Update: New Forest District Group

22nd October 2020

News from the New Forest


Whilst New Forest District Council (NFDC) has accepted planning applications of Local Plan sites – for fear of provoking a more onerous reaction from Westminster – objections still need resolving over the most controversial sites.

The most egregious example is that of Snails Lane, Ringwood. Residents have compiled fifty reasons to reject the developer’s plan to build 143 homes. Apart from habitat and infrastructure objections, the report concludes with little-known facts: ‘There are 1,739 second homes in the NFDC area; the Gladman application could be expected to add to that total. NFDC area has 1,289 empty properties and another 158 properties that are classified as uninhabitable and need or are undergoing structural repair.’ It also says that NFDC should make uninhabitable properties available as affordable housing.

In Lymington, 100 dwellings have been allocated between two rural lanes. This scheme was hard fought by PALLS (Pennington and Lymington Lanes Society) who argued that development would lead to loss of strong Green Belt land, fail to protect nationally protected habitats, damage rural character and recreational use of area and harm quality and character of the New Forest National Park (NFNP).

On the outskirts of New Milton, the last remaining area of designated Green Belt land preventing urban sprawl is sited where Brockhills Lane narrows to a single track into an area that is unsuitable for the level of additional traffic. Sway Road is also unsuitable for additional pedestrian and vehicular traffic. Overall, the site is unsustainable with regard to amenities, public transport, affordable housing and flood and sewage risk.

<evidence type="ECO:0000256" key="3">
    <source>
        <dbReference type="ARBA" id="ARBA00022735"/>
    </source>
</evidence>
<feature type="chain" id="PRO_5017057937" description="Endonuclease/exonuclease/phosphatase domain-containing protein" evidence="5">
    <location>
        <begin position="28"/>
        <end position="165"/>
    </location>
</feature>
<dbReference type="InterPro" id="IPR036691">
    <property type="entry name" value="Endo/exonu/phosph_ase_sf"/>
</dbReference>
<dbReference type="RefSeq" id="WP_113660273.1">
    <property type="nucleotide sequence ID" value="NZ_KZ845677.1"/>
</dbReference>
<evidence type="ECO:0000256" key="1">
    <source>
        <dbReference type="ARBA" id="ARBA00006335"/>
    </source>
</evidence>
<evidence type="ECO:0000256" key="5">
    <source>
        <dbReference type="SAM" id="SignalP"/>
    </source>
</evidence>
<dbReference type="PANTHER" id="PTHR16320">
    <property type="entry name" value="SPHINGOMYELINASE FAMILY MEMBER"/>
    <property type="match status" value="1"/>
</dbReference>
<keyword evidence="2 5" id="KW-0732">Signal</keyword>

In addition to existing development sites in Fordingbridge, Metis Homes aim to build 74 new homes. There are a number of concerns, including safeguarding (the site overlooks a Day Nursery), flood risk, the area is subject to driving offences, environmental impact and adverse impact on Grade 2 listed cottages.

Dorset-Hampshire border: Dorset avoids damaging its own Areas of Outstanding Natural Beauty by putting a development of about 2,000 homes at Alderholt, ensuring that adverse effects of traffic, pollution and provision of infrastructure are born by Fordingbridge and the New Forest. Why not fulfil its housing quota by fitting houses into each of its scores of villages?

Finally, continued growth will only be possible with the participation of more volunteers. Please respond to my ‘Eyes and Ears’ appeal letter asap!

Russell Webb
New Forest District Group Coordinator

Children climbing in the New Forest
Photography by Annie Spratt/Unsplash
Children climbing in the New Forest